Archive for the ‘The Mamas & The Papas’ Category

Spanky & Our Gang

Monday, November 5th, 2012

Listen: Like To Get To Know You / Spanky & Our Gang

God, I hated Spanky & Our Gang when they were current. As a kid, they just sounded like safe sonic sludge, a cross between The Mamas & The Papas and The Letterman. Being impatiently addicted to the English group image, this bunch were simply hideous visually, out of shape and way too American.

Add to that, they were signed to the US Mercury/Philips/Fontana labels. As far as I was concerned, any money and manpower directed toward them took away from The Herd, The Troggs, Manfred Mann, The New Vaudeville Band, The Pretty Things and Dave Dee, Dozy, Beaky, Mick & Tich. Trust me, this did not sit well.

Truth be told, I was kind of wrong. Indeed, they probably did rob those other acts of company resources, but musically, they were pristine. To be fair, as the years passed, I found Spanky & Our Gang to be a nagging guilty pleasure, and one that eventually carried no guilt. Their collection of hits and non-hits sound even better with age. In fact, very psychedelic, aided in no small way by some of the earliest stereo 7′ pressings I can recall.

Check out both the production and arrangement of any Spanky & Our Gang single, start with ‘Like To Get To Know You’. This was on the radio constantly in ’68 and rivals Richard Harris’s Jimmy Webb written/produced ‘MacArthur Park’ for the flowery mini symphony slot of the era.

John Phillips

Sunday, June 3rd, 2012

Listen: Mississippi / John Phillips

As unlikely as it gets in today’s world, Amoeba Music seems to be surviving, doing well even, despite basing a majority of their floor space to cd’s. I just pray I’m right. Last week’s Los Angeles visit meant several stops to their Sunset Blvd location. Unfocused on my bearings upon arrival, it was only when walking a block south from the hotel did I discover the store one further block west on Sunset. Miracle.

One of the location’s many highs includes the close proximity Amoeba’s 7″ department has to the front store windows, whereby you can literally browse singles and simultaneously watch the world go by along the fabulous Sunset Strip, as it’s referred to. In a car with friends, I’ll generally keep my mouth shut when it comes to spouting out landmarks along the patch between Doheny Road and the 101. Landmarks being where the various record companies and publishers housed themselves in the 60′s and 70′s. Other than me, nobody cares. But standing at the 45 rack in Amoeba while gazing left out the window, I could literally see the location of Phil Spector’s Philles offices just across the street, one block away. Yikes.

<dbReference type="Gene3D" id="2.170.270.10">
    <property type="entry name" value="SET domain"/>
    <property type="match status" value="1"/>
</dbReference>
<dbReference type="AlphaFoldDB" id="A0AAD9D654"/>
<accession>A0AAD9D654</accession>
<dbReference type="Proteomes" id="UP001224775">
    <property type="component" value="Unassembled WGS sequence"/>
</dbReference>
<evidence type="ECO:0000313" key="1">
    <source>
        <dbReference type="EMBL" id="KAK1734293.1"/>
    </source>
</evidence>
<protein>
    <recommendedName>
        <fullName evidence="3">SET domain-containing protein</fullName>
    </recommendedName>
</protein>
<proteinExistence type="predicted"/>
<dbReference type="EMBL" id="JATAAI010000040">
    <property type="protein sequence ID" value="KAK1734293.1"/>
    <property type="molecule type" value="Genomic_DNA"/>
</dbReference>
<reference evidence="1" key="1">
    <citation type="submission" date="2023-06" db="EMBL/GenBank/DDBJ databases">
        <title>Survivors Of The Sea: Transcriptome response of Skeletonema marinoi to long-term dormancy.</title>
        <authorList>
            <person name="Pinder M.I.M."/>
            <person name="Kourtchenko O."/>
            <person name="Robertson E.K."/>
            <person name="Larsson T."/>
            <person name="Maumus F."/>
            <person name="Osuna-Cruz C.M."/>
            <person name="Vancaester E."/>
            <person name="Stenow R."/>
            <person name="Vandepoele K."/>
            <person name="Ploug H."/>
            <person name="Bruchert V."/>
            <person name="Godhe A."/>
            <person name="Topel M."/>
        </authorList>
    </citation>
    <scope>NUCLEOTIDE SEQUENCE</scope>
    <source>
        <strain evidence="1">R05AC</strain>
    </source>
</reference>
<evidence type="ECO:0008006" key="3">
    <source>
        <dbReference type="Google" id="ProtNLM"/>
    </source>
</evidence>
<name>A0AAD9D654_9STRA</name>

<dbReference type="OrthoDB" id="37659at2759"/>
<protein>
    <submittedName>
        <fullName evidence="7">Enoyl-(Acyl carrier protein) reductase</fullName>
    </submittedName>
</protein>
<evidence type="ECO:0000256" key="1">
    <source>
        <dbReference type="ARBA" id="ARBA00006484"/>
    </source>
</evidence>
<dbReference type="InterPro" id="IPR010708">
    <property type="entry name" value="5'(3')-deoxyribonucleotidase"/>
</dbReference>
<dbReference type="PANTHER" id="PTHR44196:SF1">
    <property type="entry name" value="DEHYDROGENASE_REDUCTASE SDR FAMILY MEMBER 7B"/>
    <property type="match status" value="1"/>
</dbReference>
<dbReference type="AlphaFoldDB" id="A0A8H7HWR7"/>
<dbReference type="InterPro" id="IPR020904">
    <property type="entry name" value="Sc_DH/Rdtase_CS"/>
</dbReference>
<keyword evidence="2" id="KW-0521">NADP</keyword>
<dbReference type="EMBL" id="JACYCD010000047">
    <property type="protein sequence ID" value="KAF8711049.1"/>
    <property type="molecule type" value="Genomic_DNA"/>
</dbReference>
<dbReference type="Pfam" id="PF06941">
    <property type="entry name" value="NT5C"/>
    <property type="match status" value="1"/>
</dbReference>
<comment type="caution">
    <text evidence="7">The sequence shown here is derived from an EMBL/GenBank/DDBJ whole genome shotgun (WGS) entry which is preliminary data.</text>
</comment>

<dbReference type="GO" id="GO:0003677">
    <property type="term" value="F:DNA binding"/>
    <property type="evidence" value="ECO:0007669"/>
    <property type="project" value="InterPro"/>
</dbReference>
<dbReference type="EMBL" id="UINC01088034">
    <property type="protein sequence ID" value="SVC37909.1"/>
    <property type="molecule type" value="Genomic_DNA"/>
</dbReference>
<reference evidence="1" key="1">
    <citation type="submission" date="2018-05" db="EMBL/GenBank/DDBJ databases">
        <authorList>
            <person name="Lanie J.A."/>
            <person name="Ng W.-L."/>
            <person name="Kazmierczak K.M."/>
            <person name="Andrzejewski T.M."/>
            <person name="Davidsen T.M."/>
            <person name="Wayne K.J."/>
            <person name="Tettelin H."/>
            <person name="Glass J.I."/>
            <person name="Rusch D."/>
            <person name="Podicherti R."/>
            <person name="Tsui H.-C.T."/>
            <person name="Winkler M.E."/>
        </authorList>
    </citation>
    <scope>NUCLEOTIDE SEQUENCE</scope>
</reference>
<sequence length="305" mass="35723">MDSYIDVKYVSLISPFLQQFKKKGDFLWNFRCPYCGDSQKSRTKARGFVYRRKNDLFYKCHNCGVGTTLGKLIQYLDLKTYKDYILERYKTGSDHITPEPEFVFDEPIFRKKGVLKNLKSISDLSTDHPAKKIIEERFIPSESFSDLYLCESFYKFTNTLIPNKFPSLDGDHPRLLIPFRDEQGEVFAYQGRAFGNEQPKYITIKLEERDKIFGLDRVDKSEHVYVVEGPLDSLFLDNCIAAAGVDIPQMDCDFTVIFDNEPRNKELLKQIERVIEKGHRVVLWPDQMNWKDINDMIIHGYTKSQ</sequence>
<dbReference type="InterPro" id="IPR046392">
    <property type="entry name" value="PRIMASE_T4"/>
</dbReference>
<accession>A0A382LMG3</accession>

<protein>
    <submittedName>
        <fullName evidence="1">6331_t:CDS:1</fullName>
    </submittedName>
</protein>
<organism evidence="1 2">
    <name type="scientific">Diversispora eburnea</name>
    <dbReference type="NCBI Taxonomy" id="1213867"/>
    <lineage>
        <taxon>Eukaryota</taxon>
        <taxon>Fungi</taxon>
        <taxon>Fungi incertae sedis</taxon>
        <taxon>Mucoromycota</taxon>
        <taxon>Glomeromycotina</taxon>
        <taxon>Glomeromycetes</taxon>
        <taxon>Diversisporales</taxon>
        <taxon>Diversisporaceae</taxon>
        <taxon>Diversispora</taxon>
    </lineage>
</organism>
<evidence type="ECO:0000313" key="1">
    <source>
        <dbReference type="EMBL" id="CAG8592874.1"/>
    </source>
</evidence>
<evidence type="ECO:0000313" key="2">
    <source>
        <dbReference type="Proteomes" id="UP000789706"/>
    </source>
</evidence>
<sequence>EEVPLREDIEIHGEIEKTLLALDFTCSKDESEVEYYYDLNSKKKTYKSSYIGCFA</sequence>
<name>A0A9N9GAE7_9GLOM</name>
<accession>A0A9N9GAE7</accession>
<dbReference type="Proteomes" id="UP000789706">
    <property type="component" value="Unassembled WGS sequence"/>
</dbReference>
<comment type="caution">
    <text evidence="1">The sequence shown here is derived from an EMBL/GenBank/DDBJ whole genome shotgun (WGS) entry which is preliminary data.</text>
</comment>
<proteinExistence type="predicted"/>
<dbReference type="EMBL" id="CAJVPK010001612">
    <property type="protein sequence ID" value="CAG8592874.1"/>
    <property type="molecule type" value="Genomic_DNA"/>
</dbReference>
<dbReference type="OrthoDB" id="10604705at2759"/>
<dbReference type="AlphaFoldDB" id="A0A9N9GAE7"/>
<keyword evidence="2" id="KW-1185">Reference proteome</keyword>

Right place, right time. A stocking clerk was busying himself away at the sorting table next to me and preparing to toss a small stack of jukebox tabs apparently found inside several of the newly acquired 7′s when I intervened.

“Take whatever you want” was the reply.

Now was this a dreadful oversight in the works or an attempt at intensely super serving one’s customers? I’m not really sure. But you only need to invite me once. I rescued the lot.

Given my geographic location on earth that very moment, what better example of the bunch than this? A whole sheet for John Phillips ‘Mississippi’ single, unscathed.

Despite a very out of place image and dreadful band name during The Mamas & The Papas’ successful patch, his songs were truly remarkable. John Phillips never lost his ability for a great one despite all the personal dramas and traumas. Just before his move to London in the early 70′s, what should have been the beginning of a successful solo career launched with ‘Mississippi’, a US #33 single. Seems the album JOHN, THE WOLF KING OF L.A., was a flop and off into a multi-millionaire’s drug jungle he went. Sounds like fun to me.

The Mamas & The Papas

Thursday, November 24th, 2011

Listen: Twelve Thirty (Young Girls Are Coming To The Canyon) / The Mamas & The Papas